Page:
Wait, Is It Safe To Take Cold Medicine When You’re Breastfeeding?

Hang on: Some could mess with your milk supply.


Kasandra Brabaw |

If you’re a new breastfeeding mom, you’ve probably heard a million different nuggets of information about what you should and shouldn’t eat, whether you can enjoy alcohol, and what medications you can take. And during cold and flu season, you might be asking if popping some over-the-counter cold medicine is okay, and how it affects your breastmilk.

Let’s get to it: Is it safe to take cold medicine when you’re breastfeeding?

Whether you’re reaching for paracetamol, Aspirin, cough drops, or any other common cold and flu medication, you probably don’t need to worry in most cases. “Over-the-counter cold medicines are generally safe for breastfeeding moms,” says Dr Anna Graseck, an assistant professor of clinical obstetrics and gynaecology at the University of Pennsylvania.

So when you need relief from symptoms like a hacking cough, sore throat, and stuffy nose, you absolutely can take cold medicines. Meaning: They won’t do anything to hurt the health of you or your baby.

READ MORE: 5 Ways Breastfeeding Is Encouraged Around The World

However, you should know that some may have side effects that impact your breastfeeding ability.

Dr Graseck says that medicines containing the decongestants pseudoephedrine or phenylephrine can impact your milk supply. “I tell my patients that anything that can dry out your nose can also dry out your milk,” Dr Graseck says.

Dr Graseck says that moms who are toward the end of their breastfeeding time (those who have babies older than nine months or babies who are breastfeeding only once in a while) are especially susceptible to having their milk dry up.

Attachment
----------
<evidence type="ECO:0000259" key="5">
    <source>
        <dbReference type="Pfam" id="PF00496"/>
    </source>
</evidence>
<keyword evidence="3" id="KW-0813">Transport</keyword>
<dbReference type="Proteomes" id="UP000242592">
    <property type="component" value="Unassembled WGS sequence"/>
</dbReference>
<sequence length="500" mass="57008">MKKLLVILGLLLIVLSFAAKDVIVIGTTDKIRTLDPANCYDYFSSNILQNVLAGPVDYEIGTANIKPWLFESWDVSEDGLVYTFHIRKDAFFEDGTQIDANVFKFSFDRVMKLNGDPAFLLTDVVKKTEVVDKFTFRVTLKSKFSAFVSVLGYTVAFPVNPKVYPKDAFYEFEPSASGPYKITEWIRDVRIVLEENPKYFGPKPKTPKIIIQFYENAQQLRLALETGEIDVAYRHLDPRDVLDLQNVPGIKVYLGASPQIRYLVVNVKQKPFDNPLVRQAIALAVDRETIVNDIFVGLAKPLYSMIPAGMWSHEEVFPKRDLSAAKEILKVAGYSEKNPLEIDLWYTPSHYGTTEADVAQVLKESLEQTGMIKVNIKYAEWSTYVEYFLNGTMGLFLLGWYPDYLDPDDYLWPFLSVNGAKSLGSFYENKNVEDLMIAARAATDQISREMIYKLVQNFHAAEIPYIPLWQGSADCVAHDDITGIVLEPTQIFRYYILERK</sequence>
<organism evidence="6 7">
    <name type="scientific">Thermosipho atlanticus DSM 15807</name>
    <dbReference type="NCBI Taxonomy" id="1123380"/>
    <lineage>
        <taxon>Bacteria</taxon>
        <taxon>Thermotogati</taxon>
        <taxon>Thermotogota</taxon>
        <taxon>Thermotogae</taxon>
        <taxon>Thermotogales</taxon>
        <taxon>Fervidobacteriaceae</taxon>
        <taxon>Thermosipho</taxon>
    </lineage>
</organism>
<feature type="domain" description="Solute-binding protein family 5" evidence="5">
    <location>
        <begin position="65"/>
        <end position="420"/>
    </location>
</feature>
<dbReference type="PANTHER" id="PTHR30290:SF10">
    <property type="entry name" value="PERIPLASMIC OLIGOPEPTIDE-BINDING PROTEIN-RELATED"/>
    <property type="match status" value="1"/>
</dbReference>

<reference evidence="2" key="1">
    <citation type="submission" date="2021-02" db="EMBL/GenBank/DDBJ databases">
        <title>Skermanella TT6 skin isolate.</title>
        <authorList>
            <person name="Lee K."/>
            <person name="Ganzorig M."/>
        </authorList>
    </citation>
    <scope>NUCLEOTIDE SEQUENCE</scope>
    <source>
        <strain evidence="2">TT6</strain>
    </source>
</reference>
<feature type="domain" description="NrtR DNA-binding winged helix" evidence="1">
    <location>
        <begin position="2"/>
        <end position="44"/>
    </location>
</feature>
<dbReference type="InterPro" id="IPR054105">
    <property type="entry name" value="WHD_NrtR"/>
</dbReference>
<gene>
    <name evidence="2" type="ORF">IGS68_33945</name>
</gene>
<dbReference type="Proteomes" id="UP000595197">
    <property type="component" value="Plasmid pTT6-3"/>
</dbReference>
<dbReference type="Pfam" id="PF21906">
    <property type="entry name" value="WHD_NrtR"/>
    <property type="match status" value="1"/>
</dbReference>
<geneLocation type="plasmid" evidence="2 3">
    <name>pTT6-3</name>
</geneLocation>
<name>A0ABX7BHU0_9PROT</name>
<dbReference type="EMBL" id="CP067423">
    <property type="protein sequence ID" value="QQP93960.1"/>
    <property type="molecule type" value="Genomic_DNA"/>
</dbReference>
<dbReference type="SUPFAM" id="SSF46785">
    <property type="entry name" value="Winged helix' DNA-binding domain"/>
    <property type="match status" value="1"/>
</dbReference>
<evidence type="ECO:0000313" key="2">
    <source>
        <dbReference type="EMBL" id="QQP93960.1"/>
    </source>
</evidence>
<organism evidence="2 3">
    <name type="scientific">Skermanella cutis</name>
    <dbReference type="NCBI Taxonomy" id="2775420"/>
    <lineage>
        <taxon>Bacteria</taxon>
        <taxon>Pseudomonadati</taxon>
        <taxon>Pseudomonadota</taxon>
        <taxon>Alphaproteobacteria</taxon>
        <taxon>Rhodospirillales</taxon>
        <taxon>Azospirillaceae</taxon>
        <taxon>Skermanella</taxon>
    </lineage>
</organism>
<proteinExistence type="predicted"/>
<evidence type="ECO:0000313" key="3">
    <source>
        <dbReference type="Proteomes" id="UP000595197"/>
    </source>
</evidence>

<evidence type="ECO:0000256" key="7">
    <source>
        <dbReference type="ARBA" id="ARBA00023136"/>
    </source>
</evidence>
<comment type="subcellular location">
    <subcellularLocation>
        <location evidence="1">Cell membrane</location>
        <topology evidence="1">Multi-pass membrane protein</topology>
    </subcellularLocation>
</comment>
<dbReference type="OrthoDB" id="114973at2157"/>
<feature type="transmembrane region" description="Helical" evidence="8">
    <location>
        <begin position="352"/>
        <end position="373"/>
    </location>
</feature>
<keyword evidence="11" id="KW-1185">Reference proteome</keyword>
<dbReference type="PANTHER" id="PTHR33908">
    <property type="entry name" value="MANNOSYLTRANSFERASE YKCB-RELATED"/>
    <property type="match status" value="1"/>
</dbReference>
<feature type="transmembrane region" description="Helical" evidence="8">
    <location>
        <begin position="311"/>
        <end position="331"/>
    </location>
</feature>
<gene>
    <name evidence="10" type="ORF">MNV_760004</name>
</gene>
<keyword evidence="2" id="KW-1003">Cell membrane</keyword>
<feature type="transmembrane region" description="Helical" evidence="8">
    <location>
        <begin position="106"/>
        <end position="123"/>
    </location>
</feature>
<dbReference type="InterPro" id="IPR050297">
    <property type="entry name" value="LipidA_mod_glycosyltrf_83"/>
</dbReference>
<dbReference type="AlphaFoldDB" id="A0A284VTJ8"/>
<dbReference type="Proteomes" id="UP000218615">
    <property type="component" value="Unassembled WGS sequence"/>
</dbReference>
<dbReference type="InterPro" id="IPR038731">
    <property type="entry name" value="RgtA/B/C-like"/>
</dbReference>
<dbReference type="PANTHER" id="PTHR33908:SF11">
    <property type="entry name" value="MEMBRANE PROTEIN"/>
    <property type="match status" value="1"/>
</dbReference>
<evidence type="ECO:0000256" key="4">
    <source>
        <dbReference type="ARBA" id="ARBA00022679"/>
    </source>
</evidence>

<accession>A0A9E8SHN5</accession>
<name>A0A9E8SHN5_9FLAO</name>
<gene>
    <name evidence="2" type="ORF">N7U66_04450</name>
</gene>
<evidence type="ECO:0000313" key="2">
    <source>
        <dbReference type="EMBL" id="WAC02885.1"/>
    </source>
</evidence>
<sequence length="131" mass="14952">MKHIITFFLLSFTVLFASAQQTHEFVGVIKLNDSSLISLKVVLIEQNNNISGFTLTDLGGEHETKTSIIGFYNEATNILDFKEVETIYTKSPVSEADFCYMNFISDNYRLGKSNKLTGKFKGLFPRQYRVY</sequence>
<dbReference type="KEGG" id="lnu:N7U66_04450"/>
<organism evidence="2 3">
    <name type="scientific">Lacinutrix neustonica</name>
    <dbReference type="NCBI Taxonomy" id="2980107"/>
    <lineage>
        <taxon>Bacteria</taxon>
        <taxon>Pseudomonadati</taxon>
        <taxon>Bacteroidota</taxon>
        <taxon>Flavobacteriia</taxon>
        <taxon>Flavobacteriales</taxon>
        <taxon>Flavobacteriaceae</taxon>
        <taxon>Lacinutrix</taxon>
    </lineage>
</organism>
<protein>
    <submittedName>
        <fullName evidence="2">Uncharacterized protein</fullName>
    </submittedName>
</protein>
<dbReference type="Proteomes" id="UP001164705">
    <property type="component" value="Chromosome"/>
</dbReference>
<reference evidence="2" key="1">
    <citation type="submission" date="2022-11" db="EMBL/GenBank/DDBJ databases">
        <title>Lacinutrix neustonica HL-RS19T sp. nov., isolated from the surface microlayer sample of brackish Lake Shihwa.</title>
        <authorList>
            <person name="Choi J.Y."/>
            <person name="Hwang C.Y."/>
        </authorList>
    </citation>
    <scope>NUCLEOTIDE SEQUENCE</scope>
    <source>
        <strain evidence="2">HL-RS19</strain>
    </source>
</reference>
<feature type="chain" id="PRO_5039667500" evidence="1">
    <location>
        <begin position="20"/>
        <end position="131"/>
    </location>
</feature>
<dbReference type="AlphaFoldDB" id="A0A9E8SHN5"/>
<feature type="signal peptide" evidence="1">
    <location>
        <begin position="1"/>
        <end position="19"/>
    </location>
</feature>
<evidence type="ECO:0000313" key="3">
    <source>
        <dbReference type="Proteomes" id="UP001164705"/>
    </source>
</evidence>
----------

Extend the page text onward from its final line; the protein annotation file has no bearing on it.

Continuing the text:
Still, if you just gotta have meds containing the above decongestants to knock yourself out when you’re sick, there’s no way the medicine will affect your milk itself or pass any of the drug on to your baby. If you take some, there’s no need to pump and dump.

If your PCP tells you that you should pump and dump when you have a cold, Dr Graseck suggests getting a second opinion from your gynae. “Many doctors who don’t deal with breastfeeding will suggest dumping your milk when it’s not necessary, just to be safe,” she says. But there’s really no reason to get rid of good breastmilk.

In the end, it’s your decision whether the pros of cold medicine outweigh the potential cons of messing with your milk supply. Either way, your milk won’t be contaminated by the drugs, so there’s no need to stress about anything impacting your baby. And taking care of yourself is the best thing you can do to take care of your child.

This article was originally published on www.womenshealthmag.com 

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